I was sitting in a box seat watching the ballet Cinderella at San Francisco’s War Memorial Opera House when inspiration struck. Nothing surprising about this, as inspiration tends to strike me at the most inopportune moments (see my first Blog post, The Imps.) This inspiration was a long time coming, and I felt a sort of desperate dismay that I had no pen or pencil handy to write down what was suddenly so clearly wrong with my poor, meandering fantasy story called The Gantean. I feared I would get swept back into Prokofiev’s dark, haunting music and the breathtaking choreography of Christopher Wheeldon and lose all track of my new ideas.
Fortunately for me, I have lots of practice at frantic feats of memory, and I managed to hold onto my breakthroughs, despite the seductive lure of the show and the irritating people drinking champagne and rudely conversing in the neighboring boxes. No sooner had my friends and I exited the opera house than I had launched into one of those horrible writer monologues that I try very hard to avoid, the type where I completely dominate the conversation while discussing the plot of my book to glazed eyes. My forbearing friends, Christine and Beth, very kindly did not roll their eyes, and even offered additional suggestions to further the breakthrough. By the time we reached the parking garage, fully a third of the book had been axed for a far simpler, tighter plot with more tension.
Beth handed me a stack of withered paper from directions to past acting auditions, and Christine produced a pen. I spent the drive back to Marin scribbling the new ideas into lists. You can’t imagine how precious those papers became in the space of a thirty-minute drive.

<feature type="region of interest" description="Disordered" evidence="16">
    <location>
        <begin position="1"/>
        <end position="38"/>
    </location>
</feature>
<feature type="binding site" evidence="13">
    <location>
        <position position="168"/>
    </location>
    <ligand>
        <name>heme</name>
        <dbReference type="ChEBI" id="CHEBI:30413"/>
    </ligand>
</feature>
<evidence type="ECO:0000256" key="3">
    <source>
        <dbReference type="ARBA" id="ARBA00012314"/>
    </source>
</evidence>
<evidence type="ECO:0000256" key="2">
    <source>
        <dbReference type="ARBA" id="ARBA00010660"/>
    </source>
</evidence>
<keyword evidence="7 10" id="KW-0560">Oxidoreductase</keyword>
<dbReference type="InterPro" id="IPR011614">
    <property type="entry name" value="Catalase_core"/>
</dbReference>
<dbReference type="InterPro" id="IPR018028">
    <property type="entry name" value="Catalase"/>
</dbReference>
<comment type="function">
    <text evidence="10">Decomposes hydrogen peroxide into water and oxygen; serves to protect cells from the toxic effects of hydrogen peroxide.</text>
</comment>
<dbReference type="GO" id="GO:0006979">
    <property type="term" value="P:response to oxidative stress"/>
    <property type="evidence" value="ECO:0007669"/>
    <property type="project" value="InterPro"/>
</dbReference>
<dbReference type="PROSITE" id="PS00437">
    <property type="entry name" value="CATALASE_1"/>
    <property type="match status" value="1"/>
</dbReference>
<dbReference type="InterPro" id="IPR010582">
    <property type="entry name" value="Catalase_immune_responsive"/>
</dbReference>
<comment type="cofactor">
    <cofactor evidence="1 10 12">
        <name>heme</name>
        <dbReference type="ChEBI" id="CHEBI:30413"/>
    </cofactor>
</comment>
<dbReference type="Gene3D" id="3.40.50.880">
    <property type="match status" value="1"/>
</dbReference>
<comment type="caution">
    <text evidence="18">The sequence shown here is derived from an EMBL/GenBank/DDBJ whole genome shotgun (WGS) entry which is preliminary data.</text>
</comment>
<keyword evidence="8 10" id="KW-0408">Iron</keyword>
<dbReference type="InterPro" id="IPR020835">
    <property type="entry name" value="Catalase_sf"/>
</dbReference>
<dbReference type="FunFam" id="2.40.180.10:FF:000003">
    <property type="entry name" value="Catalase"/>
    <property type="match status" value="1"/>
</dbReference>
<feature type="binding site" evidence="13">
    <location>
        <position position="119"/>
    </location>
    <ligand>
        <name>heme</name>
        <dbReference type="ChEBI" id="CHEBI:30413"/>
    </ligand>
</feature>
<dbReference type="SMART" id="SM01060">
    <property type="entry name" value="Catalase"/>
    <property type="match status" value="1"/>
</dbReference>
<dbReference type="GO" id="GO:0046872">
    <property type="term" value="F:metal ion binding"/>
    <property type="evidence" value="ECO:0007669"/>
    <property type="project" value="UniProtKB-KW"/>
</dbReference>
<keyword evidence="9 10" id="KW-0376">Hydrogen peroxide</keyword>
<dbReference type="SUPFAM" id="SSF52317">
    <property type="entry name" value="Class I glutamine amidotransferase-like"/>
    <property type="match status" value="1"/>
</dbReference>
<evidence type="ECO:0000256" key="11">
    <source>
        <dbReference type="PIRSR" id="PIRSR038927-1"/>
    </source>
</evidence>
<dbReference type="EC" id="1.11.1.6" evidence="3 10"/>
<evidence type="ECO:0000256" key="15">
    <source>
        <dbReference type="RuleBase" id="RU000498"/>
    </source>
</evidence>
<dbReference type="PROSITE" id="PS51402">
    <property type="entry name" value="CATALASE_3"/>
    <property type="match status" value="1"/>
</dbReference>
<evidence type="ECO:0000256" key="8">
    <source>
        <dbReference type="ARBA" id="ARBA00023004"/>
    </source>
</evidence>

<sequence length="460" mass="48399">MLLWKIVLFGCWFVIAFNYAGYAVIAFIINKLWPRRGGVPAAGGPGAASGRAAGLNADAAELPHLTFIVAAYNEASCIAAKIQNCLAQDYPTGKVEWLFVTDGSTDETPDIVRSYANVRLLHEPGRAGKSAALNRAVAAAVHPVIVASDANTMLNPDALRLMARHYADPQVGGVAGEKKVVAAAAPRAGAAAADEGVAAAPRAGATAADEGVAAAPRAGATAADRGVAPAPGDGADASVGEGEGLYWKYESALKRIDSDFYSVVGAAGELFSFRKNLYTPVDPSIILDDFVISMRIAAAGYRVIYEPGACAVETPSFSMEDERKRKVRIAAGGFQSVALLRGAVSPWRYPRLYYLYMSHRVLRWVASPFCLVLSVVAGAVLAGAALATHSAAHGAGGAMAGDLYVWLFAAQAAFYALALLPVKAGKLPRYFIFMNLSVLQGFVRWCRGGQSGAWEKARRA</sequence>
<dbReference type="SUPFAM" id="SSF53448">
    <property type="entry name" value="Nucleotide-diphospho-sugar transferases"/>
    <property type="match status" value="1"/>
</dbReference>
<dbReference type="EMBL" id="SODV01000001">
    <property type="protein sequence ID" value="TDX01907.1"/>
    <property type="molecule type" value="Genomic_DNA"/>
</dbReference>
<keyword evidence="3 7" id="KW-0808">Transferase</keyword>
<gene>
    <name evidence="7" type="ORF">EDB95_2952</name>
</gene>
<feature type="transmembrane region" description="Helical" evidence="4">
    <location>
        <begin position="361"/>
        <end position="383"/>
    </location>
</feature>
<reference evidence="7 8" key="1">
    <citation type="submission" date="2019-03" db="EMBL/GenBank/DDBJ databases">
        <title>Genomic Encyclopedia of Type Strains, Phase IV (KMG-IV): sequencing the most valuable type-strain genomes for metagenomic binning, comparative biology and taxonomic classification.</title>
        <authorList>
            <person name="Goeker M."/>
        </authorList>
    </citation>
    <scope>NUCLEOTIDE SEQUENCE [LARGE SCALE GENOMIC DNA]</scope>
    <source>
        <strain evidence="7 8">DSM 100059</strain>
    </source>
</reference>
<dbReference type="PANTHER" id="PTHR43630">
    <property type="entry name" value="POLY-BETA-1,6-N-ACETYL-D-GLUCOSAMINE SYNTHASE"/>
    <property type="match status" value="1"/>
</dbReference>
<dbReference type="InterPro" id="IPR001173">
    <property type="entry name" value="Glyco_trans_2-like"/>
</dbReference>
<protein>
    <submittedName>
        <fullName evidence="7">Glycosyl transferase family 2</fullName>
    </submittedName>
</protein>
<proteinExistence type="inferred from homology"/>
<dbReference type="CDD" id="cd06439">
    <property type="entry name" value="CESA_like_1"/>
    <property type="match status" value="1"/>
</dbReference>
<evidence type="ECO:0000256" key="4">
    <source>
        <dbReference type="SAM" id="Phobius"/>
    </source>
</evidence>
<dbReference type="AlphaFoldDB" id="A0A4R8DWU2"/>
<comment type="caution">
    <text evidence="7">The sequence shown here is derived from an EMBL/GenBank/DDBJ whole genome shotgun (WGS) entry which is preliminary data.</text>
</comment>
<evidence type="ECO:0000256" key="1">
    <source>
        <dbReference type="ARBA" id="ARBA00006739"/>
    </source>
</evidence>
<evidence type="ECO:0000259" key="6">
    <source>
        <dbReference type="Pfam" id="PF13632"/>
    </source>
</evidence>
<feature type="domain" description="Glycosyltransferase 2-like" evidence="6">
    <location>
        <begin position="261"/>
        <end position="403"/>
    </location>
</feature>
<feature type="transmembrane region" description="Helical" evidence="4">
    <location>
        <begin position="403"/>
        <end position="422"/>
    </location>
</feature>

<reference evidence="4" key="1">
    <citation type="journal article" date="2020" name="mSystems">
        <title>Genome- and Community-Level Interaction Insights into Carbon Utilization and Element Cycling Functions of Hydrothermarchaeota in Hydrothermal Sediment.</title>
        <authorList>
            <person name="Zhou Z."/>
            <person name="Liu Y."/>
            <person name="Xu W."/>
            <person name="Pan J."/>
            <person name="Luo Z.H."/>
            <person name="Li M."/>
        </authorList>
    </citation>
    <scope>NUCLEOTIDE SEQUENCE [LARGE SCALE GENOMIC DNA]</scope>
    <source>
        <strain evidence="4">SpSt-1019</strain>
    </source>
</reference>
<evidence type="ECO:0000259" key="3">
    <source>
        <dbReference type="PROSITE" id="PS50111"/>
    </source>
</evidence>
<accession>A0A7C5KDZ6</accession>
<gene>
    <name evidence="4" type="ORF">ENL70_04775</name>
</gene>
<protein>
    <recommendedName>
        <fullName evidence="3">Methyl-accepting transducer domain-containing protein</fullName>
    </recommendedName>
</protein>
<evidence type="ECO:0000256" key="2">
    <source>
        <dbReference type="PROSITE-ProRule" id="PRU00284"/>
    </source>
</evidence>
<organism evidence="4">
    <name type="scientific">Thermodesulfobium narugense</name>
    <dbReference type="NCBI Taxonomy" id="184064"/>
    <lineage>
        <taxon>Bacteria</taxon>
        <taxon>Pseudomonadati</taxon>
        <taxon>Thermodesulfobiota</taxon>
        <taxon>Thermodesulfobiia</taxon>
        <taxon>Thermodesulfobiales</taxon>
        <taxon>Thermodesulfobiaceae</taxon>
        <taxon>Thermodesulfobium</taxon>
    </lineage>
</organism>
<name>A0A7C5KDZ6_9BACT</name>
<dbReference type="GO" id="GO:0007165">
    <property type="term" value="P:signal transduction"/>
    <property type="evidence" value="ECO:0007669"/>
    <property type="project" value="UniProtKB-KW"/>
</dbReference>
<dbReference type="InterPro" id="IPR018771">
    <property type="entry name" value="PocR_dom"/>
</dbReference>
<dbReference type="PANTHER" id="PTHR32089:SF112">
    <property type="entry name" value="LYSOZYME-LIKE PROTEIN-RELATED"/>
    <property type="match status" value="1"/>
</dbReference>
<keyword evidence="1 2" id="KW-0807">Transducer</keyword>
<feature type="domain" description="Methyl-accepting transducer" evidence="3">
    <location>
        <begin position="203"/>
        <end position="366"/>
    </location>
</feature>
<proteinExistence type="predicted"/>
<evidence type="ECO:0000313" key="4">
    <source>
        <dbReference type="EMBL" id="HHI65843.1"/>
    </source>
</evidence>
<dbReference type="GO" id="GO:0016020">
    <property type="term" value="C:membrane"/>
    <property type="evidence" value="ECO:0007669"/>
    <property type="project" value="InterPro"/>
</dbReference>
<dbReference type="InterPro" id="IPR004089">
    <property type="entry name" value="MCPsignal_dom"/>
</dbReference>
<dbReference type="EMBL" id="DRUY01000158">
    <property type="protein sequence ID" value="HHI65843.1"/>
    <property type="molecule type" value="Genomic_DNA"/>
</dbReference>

Perhaps because it was the magic midnight hour when I finally arrived home—after an adventure in my 1966 Mini Cooper whose headlights died halfway there, just to add some drama to the evening—I could not sleep. Snippets of dialogue kept popping into my head every time I started to drop off. I finally gave up and went down to my office with a stack of scratch paper and just wrote and wrote. By the other witching hour—three in the morning—I had a full outline of the rewrites I needed to do, and a plan to completely cut and redo—count ‘em—nine chapters of The Gantean.
This past week I’ve been working through the outline and making my changes, and I couldn’t be happier with the results. Many of you know that The Gantean has been a labor of loathing for the past five years. A book I began when I was twelve, The Gantean has see so many drafts I lost count somewhere around 123. I really am shocked I didn’t trash it years ago. It still exists only because I’ve written—erg—six other books set in the same world, and I really need this intro book to get the series rolling. So my mid-performance inspiration was a gift from the Imps that I could not afford to miss.
Figures they would send it in the middle of a ballet.